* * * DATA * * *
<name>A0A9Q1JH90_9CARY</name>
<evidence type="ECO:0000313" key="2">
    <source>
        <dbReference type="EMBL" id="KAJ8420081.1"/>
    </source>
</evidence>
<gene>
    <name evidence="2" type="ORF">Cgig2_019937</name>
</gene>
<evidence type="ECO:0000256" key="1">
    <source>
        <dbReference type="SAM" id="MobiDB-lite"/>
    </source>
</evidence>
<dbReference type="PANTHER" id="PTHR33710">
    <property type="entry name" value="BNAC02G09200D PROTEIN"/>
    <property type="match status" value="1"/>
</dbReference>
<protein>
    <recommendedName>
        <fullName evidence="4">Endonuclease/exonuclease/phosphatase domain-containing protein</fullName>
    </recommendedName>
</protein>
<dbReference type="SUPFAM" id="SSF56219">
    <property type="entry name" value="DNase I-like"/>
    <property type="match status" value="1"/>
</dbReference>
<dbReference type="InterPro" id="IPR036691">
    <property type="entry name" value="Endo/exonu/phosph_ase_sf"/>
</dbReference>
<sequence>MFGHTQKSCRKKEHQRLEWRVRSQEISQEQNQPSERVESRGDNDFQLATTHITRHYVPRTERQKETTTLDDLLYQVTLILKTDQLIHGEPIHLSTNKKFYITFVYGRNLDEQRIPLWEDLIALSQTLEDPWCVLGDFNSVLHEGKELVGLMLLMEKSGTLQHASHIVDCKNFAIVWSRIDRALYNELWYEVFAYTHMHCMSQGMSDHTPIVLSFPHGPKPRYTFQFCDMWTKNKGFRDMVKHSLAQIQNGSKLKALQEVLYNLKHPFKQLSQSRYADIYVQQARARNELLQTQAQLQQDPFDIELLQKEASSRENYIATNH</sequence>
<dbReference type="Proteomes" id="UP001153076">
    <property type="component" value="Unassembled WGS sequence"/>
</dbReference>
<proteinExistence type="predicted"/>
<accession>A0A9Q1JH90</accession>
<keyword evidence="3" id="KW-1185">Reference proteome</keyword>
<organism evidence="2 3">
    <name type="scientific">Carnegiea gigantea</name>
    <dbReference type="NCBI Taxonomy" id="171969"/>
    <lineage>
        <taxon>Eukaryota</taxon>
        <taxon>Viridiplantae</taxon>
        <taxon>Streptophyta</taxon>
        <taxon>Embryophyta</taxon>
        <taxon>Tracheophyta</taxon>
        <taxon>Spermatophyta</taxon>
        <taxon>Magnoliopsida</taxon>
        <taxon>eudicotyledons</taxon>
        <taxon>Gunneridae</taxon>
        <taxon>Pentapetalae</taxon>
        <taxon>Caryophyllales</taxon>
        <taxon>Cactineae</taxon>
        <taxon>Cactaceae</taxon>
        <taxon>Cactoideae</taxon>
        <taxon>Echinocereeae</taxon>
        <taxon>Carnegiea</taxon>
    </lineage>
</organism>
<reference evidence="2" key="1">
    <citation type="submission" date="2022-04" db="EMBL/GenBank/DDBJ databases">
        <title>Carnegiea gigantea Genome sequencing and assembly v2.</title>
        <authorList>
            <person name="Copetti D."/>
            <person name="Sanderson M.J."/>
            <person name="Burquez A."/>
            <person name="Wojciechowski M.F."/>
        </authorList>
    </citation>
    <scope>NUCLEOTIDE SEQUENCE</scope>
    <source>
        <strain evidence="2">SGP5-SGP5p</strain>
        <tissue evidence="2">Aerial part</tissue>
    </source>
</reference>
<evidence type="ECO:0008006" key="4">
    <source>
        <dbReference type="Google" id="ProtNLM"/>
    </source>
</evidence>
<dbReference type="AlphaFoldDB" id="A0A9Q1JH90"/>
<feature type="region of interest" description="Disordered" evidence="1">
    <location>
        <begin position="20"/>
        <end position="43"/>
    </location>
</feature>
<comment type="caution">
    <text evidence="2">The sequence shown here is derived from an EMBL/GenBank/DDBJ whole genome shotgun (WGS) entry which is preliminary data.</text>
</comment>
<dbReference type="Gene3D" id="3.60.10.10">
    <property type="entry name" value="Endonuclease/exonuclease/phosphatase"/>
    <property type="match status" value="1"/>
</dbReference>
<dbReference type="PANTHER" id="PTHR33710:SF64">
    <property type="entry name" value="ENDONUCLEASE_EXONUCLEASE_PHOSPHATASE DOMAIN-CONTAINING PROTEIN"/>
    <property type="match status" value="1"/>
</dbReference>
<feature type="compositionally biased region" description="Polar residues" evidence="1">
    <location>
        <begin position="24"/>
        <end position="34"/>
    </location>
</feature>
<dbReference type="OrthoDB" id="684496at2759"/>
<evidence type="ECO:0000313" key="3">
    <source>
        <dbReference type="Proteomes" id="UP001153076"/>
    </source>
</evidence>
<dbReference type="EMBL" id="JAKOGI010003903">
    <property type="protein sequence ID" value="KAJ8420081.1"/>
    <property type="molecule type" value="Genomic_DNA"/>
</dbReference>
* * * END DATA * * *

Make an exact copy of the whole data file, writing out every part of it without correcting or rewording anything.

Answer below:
<name>A0A9Q1JH90_9CARY</name>
<evidence type="ECO:0000313" key="2">
    <source>
        <dbReference type="EMBL" id="KAJ8420081.1"/>
    </source>
</evidence>
<gene>
    <name evidence="2" type="ORF">Cgig2_019937</name>
</gene>
<evidence type="ECO:0000256" key="1">
    <source>
        <dbReference type="SAM" id="MobiDB-lite"/>
    </source>
</evidence>
<dbReference type="PANTHER" id="PTHR33710">
    <property type="entry name" value="BNAC02G09200D PROTEIN"/>
    <property type="match status" value="1"/>
</dbReference>
<protein>
    <recommendedName>
        <fullName evidence="4">Endonuclease/exonuclease/phosphatase domain-containing protein</fullName>
    </recommendedName>
</protein>
<dbReference type="SUPFAM" id="SSF56219">
    <property type="entry name" value="DNase I-like"/>
    <property type="match status" value="1"/>
</dbReference>
<dbReference type="InterPro" id="IPR036691">
    <property type="entry name" value="Endo/exonu/phosph_ase_sf"/>
</dbReference>
<sequence>MFGHTQKSCRKKEHQRLEWRVRSQEISQEQNQPSERVESRGDNDFQLATTHITRHYVPRTERQKETTTLDDLLYQVTLILKTDQLIHGEPIHLSTNKKFYITFVYGRNLDEQRIPLWEDLIALSQTLEDPWCVLGDFNSVLHEGKELVGLMLLMEKSGTLQHASHIVDCKNFAIVWSRIDRALYNELWYEVFAYTHMHCMSQGMSDHTPIVLSFPHGPKPRYTFQFCDMWTKNKGFRDMVKHSLAQIQNGSKLKALQEVLYNLKHPFKQLSQSRYADIYVQQARARNELLQTQAQLQQDPFDIELLQKEASSRENYIATNH</sequence>
<dbReference type="Proteomes" id="UP001153076">
    <property type="component" value="Unassembled WGS sequence"/>
</dbReference>
<proteinExistence type="predicted"/>
<accession>A0A9Q1JH90</accession>
<keyword evidence="3" id="KW-1185">Reference proteome</keyword>
<organism evidence="2 3">
    <name type="scientific">Carnegiea gigantea</name>
    <dbReference type="NCBI Taxonomy" id="171969"/>
    <lineage>
        <taxon>Eukaryota</taxon>
        <taxon>Viridiplantae</taxon>
        <taxon>Streptophyta</taxon>
        <taxon>Embryophyta</taxon>
        <taxon>Tracheophyta</taxon>
        <taxon>Spermatophyta</taxon>
        <taxon>Magnoliopsida</taxon>
        <taxon>eudicotyledons</taxon>
        <taxon>Gunneridae</taxon>
        <taxon>Pentapetalae</taxon>
        <taxon>Caryophyllales</taxon>
        <taxon>Cactineae</taxon>
        <taxon>Cactaceae</taxon>
        <taxon>Cactoideae</taxon>
        <taxon>Echinocereeae</taxon>
        <taxon>Carnegiea</taxon>
    </lineage>
</organism>
<reference evidence="2" key="1">
    <citation type="submission" date="2022-04" db="EMBL/GenBank/DDBJ databases">
        <title>Carnegiea gigantea Genome sequencing and assembly v2.</title>
        <authorList>
            <person name="Copetti D."/>
            <person name="Sanderson M.J."/>
            <person name="Burquez A."/>
            <person name="Wojciechowski M.F."/>
        </authorList>
    </citation>
    <scope>NUCLEOTIDE SEQUENCE</scope>
    <source>
        <strain evidence="2">SGP5-SGP5p</strain>
        <tissue evidence="2">Aerial part</tissue>
    </source>
</reference>
<evidence type="ECO:0008006" key="4">
    <source>
        <dbReference type="Google" id="ProtNLM"/>
    </source>
</evidence>
<dbReference type="AlphaFoldDB" id="A0A9Q1JH90"/>
<feature type="region of interest" description="Disordered" evidence="1">
    <location>
        <begin position="20"/>
        <end position="43"/>
    </location>
</feature>
<comment type="caution">
    <text evidence="2">The sequence shown here is derived from an EMBL/GenBank/DDBJ whole genome shotgun (WGS) entry which is preliminary data.</text>
</comment>
<dbReference type="Gene3D" id="3.60.10.10">
    <property type="entry name" value="Endonuclease/exonuclease/phosphatase"/>
    <property type="match status" value="1"/>
</dbReference>
<dbReference type="PANTHER" id="PTHR33710:SF64">
    <property type="entry name" value="ENDONUCLEASE_EXONUCLEASE_PHOSPHATASE DOMAIN-CONTAINING PROTEIN"/>
    <property type="match status" value="1"/>
</dbReference>
<feature type="compositionally biased region" description="Polar residues" evidence="1">
    <location>
        <begin position="24"/>
        <end position="34"/>
    </location>
</feature>
<dbReference type="OrthoDB" id="684496at2759"/>
<evidence type="ECO:0000313" key="3">
    <source>
        <dbReference type="Proteomes" id="UP001153076"/>
    </source>
</evidence>
<dbReference type="EMBL" id="JAKOGI010003903">
    <property type="protein sequence ID" value="KAJ8420081.1"/>
    <property type="molecule type" value="Genomic_DNA"/>
</dbReference>